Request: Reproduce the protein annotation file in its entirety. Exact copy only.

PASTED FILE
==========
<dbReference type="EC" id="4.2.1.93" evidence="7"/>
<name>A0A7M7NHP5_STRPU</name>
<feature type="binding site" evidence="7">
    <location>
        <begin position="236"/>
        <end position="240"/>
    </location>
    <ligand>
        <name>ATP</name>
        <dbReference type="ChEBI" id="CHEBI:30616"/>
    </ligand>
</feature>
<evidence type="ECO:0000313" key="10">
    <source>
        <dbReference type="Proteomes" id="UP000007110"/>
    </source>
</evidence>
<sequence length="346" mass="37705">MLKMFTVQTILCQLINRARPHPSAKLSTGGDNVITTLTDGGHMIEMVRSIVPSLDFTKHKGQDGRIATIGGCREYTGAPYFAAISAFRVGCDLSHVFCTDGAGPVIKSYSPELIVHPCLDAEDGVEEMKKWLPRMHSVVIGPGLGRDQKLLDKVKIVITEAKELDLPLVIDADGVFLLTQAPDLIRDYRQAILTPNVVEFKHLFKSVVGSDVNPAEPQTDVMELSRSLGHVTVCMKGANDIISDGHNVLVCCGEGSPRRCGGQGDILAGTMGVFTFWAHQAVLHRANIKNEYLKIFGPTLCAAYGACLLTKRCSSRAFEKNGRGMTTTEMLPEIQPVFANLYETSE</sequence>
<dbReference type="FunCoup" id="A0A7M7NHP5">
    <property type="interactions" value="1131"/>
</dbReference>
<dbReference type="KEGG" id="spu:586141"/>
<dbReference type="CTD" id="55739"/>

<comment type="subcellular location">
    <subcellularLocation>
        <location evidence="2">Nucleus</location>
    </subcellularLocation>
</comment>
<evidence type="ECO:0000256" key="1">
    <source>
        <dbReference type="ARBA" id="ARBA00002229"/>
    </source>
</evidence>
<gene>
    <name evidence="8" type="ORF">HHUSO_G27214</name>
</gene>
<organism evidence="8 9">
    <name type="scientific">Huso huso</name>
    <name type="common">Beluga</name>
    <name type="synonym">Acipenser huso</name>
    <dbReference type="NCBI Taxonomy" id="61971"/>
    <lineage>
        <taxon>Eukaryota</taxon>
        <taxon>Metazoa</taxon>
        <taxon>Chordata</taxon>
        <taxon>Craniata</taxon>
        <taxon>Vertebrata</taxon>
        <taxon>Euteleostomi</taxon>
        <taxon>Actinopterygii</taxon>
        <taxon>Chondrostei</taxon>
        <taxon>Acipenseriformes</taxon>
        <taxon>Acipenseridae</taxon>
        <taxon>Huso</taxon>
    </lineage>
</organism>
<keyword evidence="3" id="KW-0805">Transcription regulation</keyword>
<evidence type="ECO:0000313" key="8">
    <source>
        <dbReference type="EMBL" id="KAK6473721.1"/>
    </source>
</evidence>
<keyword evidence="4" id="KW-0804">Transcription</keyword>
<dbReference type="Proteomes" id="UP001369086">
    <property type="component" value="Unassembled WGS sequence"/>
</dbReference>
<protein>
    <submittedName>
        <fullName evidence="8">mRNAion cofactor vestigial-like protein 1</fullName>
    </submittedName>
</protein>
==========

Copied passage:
<dbReference type="EC" id="4.2.1.93" evidence="7"/>
<name>A0A7M7NHP5_STRPU</name>
<feature type="binding site" evidence="7">
    <location>
        <begin position="236"/>
        <end position="240"/>
    </location>
    <ligand>
        <name>ATP</name>
        <dbReference type="ChEBI" id="CHEBI:30616"/>
    </ligand>
</feature>
<evidence type="ECO:0000313" key="10">
    <source>
        <dbReference type="Proteomes" id="UP000007110"/>
    </source>
</evidence>
<sequence length="346" mass="37705">MLKMFTVQTILCQLINRARPHPSAKLSTGGDNVITTLTDGGHMIEMVRSIVPSLDFTKHKGQDGRIATIGGCREYTGAPYFAAISAFRVGCDLSHVFCTDGAGPVIKSYSPELIVHPCLDAEDGVEEMKKWLPRMHSVVIGPGLGRDQKLLDKVKIVITEAKELDLPLVIDADGVFLLTQAPDLIRDYRQAILTPNVVEFKHLFKSVVGSDVNPAEPQTDVMELSRSLGHVTVCMKGANDIISDGHNVLVCCGEGSPRRCGGQGDILAGTMGVFTFWAHQAVLHRANIKNEYLKIFGPTLCAAYGACLLTKRCSSRAFEKNGRGMTTTEMLPEIQPVFANLYETSE</sequence>
<dbReference type="FunCoup" id="A0A7M7NHP5">
    <property type="interactions" value="1131"/>
</dbReference>
<dbReference type="KEGG" id="spu:586141"/>
<dbReference type="CTD" id="55739"/>

<comment type="subcellular location">
    <subcellularLocation>
        <location evidence="2">Nucleus</location>
    </subcellularLocation>
</comment>
<evidence type="ECO:0000256" key="1">
    <source>
        <dbReference type="ARBA" id="ARBA00002229"/>
    </source>
</evidence>
<gene>
    <name evidence="8" type="ORF">HHUSO_G27214</name>
</gene>
<organism evidence="8 9">
    <name type="scientific">Huso huso</name>
    <name type="common">Beluga</name>
    <name type="synonym">Acipenser huso</name>
    <dbReference type="NCBI Taxonomy" id="61971"/>
    <lineage>
        <taxon>Eukaryota</taxon>
        <taxon>Metazoa</taxon>
        <taxon>Chordata</taxon>
        <taxon>Craniata</taxon>
        <taxon>Vertebrata</taxon>
        <taxon>Euteleostomi</taxon>
        <taxon>Actinopterygii</taxon>
        <taxon>Chondrostei</taxon>
        <taxon>Acipenseriformes</taxon>
        <taxon>Acipenseridae</taxon>
        <taxon>Huso</taxon>
    </lineage>
</organism>
<keyword evidence="3" id="KW-0805">Transcription regulation</keyword>
<evidence type="ECO:0000313" key="8">
    <source>
        <dbReference type="EMBL" id="KAK6473721.1"/>
    </source>
</evidence>
<keyword evidence="4" id="KW-0804">Transcription</keyword>
<dbReference type="Proteomes" id="UP001369086">
    <property type="component" value="Unassembled WGS sequence"/>
</dbReference>
<protein>
    <submittedName>
        <fullName evidence="8">mRNAion cofactor vestigial-like protein 1</fullName>
    </submittedName>
</protein>